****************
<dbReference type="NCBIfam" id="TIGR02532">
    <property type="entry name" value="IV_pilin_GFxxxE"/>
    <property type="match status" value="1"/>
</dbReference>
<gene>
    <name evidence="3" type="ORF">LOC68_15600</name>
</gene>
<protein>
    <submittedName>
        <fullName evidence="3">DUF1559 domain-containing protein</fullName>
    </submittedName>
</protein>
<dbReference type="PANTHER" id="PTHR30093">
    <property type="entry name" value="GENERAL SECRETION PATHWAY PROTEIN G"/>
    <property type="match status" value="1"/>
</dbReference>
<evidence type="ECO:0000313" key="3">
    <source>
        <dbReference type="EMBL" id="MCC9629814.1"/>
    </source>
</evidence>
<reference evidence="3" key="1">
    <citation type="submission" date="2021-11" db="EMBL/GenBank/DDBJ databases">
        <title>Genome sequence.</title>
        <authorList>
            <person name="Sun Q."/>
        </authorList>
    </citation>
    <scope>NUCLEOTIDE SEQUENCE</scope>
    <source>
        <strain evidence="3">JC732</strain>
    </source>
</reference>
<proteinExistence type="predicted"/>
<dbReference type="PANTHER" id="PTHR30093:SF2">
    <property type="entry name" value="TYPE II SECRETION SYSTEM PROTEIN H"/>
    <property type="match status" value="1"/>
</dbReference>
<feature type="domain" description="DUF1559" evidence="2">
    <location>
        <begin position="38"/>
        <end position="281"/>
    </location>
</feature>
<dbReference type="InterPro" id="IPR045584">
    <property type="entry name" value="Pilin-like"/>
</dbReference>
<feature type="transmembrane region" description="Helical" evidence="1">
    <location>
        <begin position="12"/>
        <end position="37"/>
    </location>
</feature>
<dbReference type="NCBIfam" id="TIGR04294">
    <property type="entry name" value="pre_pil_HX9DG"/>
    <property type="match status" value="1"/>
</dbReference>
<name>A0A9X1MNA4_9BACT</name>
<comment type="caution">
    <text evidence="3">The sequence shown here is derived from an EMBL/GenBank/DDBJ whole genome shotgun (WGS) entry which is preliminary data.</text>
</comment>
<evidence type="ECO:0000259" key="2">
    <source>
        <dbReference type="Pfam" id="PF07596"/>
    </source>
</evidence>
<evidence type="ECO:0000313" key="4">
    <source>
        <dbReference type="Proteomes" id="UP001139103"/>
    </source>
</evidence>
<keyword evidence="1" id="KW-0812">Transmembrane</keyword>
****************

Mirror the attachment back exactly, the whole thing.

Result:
<dbReference type="NCBIfam" id="TIGR02532">
    <property type="entry name" value="IV_pilin_GFxxxE"/>
    <property type="match status" value="1"/>
</dbReference>
<gene>
    <name evidence="3" type="ORF">LOC68_15600</name>
</gene>
<protein>
    <submittedName>
        <fullName evidence="3">DUF1559 domain-containing protein</fullName>
    </submittedName>
</protein>
<dbReference type="PANTHER" id="PTHR30093">
    <property type="entry name" value="GENERAL SECRETION PATHWAY PROTEIN G"/>
    <property type="match status" value="1"/>
</dbReference>
<evidence type="ECO:0000313" key="3">
    <source>
        <dbReference type="EMBL" id="MCC9629814.1"/>
    </source>
</evidence>
<reference evidence="3" key="1">
    <citation type="submission" date="2021-11" db="EMBL/GenBank/DDBJ databases">
        <title>Genome sequence.</title>
        <authorList>
            <person name="Sun Q."/>
        </authorList>
    </citation>
    <scope>NUCLEOTIDE SEQUENCE</scope>
    <source>
        <strain evidence="3">JC732</strain>
    </source>
</reference>
<proteinExistence type="predicted"/>
<dbReference type="PANTHER" id="PTHR30093:SF2">
    <property type="entry name" value="TYPE II SECRETION SYSTEM PROTEIN H"/>
    <property type="match status" value="1"/>
</dbReference>
<feature type="domain" description="DUF1559" evidence="2">
    <location>
        <begin position="38"/>
        <end position="281"/>
    </location>
</feature>
<dbReference type="InterPro" id="IPR045584">
    <property type="entry name" value="Pilin-like"/>
</dbReference>
<feature type="transmembrane region" description="Helical" evidence="1">
    <location>
        <begin position="12"/>
        <end position="37"/>
    </location>
</feature>
<dbReference type="NCBIfam" id="TIGR04294">
    <property type="entry name" value="pre_pil_HX9DG"/>
    <property type="match status" value="1"/>
</dbReference>
<name>A0A9X1MNA4_9BACT</name>
<comment type="caution">
    <text evidence="3">The sequence shown here is derived from an EMBL/GenBank/DDBJ whole genome shotgun (WGS) entry which is preliminary data.</text>
</comment>
<evidence type="ECO:0000259" key="2">
    <source>
        <dbReference type="Pfam" id="PF07596"/>
    </source>
</evidence>
<evidence type="ECO:0000313" key="4">
    <source>
        <dbReference type="Proteomes" id="UP001139103"/>
    </source>
</evidence>
<keyword evidence="1" id="KW-0812">Transmembrane</keyword>